Most of the time I just bin the failure, change the settings or setup, and make another print. And wait another 2, 9, 12 or 24 hours……  Not a huge financial cost, but does involve waiting.  And I am not very good at that.

I used to grow olives and make olive oil.

Sometimes the bottles of oil were sealed with wax.  Melting point 85ºc.

After a failed print of 6 items today, due to inadequate supports of overhanging areas, I wondered if the holes and thin areas could be fixed with the bottle sealing wax.  After all, lost PLA casting is just a descendant of the lost wax method in the metal casting process.

So I found the left over remnants of the bottle sealing wax, and heated up a soldering iron.

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One of the failed prints.  This is a wheel trolley bracket for the model Armstrong cannon.  The moth eaten area was overhanging, and the support had fallen over.  The area was thinned and the holes were not properly formed.   If a brass or bronze casting was made from this, it would have been unusable.

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The 850g slab of bottle sealing wax, and soldering iron.  I do not know if this supplier is still available.  It was not expensive.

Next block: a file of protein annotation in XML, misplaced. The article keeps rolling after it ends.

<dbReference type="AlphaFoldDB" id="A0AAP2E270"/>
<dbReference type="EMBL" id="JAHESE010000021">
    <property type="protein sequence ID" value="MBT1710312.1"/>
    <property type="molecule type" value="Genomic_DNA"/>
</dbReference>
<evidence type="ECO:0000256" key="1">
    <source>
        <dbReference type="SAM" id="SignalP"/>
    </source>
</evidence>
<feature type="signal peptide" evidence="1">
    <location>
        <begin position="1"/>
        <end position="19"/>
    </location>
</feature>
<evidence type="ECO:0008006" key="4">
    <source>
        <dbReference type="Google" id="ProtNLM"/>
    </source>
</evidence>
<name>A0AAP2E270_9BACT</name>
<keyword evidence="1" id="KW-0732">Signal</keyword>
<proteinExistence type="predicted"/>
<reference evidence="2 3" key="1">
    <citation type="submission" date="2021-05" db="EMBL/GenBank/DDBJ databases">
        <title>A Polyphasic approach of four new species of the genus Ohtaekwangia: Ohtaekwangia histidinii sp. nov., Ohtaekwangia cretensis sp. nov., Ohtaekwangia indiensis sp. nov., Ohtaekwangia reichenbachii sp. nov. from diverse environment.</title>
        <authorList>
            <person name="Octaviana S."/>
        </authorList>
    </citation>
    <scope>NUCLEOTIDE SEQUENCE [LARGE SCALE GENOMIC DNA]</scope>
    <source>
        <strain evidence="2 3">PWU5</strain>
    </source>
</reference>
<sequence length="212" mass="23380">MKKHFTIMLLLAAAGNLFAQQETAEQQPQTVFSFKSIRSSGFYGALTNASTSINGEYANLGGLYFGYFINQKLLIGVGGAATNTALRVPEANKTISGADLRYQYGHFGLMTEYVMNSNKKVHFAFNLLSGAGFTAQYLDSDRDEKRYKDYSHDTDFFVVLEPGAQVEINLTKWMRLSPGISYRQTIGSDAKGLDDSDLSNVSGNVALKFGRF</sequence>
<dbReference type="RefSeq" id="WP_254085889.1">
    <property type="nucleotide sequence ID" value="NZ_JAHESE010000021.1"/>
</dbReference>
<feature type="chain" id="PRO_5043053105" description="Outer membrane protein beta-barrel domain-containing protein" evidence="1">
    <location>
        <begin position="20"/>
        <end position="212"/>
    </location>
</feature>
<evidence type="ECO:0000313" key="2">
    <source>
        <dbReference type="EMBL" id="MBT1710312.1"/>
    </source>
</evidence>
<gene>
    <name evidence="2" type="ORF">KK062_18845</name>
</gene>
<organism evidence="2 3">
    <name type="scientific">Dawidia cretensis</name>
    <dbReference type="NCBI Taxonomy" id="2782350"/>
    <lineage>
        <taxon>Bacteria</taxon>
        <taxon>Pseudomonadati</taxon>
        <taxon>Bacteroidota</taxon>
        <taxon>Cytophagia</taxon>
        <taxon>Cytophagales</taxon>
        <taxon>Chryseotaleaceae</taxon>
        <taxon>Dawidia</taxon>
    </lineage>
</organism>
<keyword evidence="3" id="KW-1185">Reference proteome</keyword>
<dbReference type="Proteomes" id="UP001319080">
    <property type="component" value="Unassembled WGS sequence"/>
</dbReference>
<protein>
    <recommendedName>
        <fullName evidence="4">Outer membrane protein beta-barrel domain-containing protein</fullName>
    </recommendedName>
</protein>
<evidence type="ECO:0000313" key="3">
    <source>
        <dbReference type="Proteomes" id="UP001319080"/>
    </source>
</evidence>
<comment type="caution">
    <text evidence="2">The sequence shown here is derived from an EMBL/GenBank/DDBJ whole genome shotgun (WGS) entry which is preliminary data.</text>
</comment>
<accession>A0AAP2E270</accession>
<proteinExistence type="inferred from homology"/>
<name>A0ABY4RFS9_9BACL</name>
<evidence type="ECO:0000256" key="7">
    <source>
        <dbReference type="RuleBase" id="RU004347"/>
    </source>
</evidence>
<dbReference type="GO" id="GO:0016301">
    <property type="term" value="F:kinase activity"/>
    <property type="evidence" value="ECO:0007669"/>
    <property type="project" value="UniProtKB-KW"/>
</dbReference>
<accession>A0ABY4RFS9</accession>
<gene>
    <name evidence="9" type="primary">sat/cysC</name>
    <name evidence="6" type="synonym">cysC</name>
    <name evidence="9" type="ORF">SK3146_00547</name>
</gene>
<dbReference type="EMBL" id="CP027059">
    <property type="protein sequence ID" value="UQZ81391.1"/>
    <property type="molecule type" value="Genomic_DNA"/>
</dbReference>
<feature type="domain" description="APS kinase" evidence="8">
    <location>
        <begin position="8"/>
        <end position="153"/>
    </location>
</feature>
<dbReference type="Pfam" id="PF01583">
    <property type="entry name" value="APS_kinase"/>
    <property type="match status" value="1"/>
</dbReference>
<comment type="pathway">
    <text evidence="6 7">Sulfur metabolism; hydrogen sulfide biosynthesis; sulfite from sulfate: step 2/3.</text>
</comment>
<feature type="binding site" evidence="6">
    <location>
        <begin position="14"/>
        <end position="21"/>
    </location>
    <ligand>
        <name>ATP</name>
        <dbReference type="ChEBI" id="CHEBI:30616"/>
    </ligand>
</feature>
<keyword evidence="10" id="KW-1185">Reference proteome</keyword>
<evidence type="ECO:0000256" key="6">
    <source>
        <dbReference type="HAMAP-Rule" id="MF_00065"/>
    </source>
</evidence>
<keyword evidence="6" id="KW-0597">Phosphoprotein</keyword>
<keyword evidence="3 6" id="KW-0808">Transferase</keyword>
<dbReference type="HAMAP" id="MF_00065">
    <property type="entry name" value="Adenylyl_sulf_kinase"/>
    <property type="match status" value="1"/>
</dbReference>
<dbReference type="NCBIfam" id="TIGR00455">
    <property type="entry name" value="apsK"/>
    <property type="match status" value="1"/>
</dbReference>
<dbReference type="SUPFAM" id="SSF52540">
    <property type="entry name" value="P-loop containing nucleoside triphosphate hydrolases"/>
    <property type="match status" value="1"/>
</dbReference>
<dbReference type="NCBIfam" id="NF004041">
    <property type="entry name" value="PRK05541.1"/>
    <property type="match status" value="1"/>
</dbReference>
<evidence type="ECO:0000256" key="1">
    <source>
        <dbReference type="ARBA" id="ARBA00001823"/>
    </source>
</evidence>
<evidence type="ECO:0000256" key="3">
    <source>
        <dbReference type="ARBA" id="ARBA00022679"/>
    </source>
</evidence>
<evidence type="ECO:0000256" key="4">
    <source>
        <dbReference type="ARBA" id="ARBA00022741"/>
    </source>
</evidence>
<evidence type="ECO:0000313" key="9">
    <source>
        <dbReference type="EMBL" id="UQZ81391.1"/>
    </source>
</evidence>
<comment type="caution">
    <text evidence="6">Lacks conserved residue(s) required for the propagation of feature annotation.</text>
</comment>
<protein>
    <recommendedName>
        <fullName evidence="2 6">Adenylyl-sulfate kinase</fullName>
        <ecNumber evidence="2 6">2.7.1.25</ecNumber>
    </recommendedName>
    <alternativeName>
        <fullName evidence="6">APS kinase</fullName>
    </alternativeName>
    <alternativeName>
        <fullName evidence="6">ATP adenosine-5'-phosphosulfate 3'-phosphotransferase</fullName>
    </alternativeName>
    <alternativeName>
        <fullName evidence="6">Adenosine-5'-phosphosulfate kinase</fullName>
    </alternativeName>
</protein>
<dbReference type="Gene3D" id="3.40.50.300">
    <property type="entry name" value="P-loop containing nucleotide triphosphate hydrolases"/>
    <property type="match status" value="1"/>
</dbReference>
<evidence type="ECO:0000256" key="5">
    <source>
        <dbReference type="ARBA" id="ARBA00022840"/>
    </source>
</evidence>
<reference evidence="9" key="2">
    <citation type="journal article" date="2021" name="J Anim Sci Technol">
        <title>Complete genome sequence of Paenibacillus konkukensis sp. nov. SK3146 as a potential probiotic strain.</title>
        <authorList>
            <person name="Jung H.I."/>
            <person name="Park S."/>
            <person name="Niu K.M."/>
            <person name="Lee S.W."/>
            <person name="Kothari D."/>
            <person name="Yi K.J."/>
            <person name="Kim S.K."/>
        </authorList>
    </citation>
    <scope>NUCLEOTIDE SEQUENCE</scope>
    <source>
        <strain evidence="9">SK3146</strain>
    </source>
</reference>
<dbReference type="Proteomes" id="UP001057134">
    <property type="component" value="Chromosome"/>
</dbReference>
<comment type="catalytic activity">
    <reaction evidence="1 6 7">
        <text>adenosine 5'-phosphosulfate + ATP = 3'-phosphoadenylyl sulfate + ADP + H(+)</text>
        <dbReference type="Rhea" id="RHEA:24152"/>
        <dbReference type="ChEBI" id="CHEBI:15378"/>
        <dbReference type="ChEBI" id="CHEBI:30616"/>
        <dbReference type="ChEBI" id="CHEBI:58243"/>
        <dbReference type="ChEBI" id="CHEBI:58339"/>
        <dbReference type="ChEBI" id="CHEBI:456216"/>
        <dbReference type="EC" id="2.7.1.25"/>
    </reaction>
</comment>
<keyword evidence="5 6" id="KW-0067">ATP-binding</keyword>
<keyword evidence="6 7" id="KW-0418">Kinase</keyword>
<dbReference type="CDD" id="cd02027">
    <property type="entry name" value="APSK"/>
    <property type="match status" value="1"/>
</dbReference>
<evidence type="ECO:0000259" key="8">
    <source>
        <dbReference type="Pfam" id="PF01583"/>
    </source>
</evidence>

The soldering iron is heated, dipped into the wax, and the molten wax carefully dripped onto the deficient area of the print, gradually building it up.

The wax can then be shaped with the soldering iron, or a heated knife, or even a finger or thumb.  I also tried a blade shaver and sharp knife.  I think that my soldering iron, and finger were the best tools.

 

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The repaired area.  It looks unsightly, but of course the wax will all disappear during the casting process, along with the PLA.

I am probably reinventing the wheel with this idea.  Again.  But have not seen it used anywhere else.  So there it is.  I think that it will be useful to me.

PS>. 12 hours later.  I now realise that this is so old hat that I am embarrassed that I posted this.  Reinventing the wheel,… that’s me.

 

 

Bronze Casting. 1.

My model Armstrong cannon has some components which will be difficult to machine, and would involve silver soldering many tiny pieces.

For example, the steel brackets in which the wheels are supported, and the centre column.

rear trolley

There are 4 trolleys like this.  Each one has 2 or 3  wheels.  It is a Z shaped profile with 3 gussets visible and 2 more inside.